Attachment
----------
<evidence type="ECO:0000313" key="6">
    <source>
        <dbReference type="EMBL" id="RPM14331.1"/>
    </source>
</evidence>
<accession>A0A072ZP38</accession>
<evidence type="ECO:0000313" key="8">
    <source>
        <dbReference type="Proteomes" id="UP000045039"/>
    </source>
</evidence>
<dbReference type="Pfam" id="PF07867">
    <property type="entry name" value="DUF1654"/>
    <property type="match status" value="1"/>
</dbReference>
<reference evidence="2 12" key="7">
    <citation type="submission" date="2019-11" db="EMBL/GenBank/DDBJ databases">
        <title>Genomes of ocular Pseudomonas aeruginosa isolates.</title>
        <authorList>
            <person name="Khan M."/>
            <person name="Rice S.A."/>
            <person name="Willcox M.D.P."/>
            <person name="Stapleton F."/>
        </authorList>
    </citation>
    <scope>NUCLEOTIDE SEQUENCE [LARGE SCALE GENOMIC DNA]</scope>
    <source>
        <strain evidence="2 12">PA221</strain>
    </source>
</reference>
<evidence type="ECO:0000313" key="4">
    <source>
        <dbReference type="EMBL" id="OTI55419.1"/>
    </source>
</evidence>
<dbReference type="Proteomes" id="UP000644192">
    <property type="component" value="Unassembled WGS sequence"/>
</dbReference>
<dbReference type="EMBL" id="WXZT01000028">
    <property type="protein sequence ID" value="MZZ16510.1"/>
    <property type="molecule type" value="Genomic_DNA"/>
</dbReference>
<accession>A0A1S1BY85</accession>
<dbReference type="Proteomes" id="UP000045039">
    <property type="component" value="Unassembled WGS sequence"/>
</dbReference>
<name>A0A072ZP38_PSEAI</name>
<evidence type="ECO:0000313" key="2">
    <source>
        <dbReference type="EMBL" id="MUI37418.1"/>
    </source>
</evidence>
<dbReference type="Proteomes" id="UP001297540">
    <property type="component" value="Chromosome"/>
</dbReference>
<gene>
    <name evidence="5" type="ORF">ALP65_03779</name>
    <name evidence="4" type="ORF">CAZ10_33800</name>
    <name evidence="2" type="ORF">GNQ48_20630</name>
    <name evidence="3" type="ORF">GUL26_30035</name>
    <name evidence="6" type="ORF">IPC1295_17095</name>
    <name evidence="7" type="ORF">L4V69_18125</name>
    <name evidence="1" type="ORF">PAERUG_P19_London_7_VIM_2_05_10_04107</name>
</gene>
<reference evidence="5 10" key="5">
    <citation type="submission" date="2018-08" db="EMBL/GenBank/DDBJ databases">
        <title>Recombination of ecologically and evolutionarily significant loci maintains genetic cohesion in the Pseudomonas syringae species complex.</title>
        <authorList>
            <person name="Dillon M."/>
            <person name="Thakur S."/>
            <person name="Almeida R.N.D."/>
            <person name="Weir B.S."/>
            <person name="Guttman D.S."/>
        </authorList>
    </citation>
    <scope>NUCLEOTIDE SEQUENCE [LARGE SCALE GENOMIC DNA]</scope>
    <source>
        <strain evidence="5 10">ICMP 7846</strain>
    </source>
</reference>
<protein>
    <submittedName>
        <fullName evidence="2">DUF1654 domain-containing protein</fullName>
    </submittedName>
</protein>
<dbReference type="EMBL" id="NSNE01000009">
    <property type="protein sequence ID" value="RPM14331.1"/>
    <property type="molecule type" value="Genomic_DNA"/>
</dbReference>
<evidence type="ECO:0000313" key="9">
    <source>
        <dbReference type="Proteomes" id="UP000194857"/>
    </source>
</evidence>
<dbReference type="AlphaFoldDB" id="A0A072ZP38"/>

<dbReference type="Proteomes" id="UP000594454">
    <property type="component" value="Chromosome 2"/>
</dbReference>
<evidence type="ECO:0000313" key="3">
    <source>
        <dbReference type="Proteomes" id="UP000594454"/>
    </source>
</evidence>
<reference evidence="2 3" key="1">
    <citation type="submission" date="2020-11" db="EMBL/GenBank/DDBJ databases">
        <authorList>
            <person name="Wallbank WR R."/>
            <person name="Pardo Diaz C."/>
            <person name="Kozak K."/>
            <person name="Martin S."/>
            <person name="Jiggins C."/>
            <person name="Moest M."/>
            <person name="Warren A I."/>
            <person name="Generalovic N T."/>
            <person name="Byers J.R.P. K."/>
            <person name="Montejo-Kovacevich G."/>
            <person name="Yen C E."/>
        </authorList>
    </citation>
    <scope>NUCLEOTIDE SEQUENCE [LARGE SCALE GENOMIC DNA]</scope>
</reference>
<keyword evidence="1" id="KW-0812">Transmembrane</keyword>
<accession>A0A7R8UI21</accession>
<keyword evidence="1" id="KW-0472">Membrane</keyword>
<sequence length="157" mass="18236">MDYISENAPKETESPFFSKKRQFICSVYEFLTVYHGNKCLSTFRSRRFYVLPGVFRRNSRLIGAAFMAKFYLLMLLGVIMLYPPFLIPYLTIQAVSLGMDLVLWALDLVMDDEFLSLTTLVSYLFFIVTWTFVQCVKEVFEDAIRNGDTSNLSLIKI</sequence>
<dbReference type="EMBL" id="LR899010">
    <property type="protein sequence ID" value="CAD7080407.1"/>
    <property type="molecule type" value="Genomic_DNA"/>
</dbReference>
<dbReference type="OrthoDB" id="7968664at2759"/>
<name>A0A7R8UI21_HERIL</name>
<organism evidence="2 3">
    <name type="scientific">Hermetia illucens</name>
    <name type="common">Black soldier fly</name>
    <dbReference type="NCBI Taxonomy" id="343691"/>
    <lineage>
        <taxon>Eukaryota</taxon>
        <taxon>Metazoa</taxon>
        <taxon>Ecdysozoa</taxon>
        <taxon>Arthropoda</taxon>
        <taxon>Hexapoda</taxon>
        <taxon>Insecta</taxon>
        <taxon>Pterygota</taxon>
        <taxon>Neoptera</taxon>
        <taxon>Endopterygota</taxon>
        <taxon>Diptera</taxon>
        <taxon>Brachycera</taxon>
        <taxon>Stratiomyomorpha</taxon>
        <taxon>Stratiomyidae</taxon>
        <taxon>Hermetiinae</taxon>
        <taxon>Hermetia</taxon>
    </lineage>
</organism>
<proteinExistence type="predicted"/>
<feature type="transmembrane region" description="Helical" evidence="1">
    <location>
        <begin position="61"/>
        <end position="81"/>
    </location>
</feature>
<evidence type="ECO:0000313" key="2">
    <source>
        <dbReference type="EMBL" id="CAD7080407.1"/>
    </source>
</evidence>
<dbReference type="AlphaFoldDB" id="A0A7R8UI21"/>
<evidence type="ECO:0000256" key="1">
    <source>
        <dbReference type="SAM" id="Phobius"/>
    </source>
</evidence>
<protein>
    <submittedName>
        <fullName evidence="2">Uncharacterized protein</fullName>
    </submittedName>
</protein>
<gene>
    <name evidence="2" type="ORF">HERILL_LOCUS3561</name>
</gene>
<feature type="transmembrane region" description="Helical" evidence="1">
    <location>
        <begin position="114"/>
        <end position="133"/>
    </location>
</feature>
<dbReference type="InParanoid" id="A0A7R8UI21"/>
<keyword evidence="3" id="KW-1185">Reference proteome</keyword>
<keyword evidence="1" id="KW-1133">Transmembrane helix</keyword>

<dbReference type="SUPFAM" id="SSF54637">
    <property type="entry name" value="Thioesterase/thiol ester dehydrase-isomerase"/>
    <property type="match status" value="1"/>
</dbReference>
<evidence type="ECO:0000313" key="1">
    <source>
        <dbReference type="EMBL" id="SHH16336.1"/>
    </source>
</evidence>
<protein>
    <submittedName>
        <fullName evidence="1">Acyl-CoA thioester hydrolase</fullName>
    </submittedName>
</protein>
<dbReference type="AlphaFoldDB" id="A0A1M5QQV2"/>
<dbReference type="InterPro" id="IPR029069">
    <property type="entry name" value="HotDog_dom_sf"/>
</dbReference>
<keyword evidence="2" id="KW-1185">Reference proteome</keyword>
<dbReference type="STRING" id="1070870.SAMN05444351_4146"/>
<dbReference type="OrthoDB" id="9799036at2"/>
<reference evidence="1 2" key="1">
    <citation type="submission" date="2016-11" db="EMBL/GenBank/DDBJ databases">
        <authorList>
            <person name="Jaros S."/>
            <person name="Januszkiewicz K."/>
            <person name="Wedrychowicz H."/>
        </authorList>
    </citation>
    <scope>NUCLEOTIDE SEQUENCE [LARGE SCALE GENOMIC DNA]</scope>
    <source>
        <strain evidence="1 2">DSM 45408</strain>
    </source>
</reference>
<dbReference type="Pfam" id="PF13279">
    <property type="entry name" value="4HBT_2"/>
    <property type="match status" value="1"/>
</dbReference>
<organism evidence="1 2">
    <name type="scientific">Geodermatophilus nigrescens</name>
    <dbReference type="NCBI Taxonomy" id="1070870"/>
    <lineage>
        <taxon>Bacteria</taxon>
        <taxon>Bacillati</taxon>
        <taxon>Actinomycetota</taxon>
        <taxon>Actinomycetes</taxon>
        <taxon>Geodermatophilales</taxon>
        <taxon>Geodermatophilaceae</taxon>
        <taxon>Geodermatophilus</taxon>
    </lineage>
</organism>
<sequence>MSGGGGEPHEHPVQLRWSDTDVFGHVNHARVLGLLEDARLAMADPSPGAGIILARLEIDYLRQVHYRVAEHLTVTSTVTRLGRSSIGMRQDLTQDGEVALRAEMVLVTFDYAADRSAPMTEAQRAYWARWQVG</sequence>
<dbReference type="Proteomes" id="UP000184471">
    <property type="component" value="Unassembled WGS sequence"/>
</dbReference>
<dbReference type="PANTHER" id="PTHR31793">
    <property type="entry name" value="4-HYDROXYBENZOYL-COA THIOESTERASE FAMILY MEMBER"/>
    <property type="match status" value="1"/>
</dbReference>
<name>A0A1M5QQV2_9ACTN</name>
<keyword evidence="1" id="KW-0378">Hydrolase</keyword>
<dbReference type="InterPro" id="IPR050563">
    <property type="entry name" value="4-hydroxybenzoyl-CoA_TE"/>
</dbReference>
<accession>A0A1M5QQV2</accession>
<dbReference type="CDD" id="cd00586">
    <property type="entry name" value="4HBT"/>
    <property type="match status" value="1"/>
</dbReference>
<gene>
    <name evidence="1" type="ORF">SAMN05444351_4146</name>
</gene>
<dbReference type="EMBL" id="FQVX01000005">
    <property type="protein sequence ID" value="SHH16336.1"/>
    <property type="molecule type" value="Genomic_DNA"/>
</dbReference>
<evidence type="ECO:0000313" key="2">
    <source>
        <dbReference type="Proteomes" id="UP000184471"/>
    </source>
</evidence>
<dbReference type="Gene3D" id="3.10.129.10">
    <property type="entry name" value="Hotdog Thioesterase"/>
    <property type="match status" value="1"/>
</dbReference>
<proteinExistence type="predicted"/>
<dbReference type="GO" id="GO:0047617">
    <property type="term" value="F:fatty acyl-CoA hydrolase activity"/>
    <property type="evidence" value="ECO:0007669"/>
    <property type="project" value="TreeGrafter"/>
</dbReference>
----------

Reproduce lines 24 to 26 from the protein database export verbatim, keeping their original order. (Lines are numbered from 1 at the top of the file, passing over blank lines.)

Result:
        </authorList>
    </citation>
    <scope>NUCLEOTIDE SEQUENCE [LARGE SCALE GENOMIC DNA]</scope>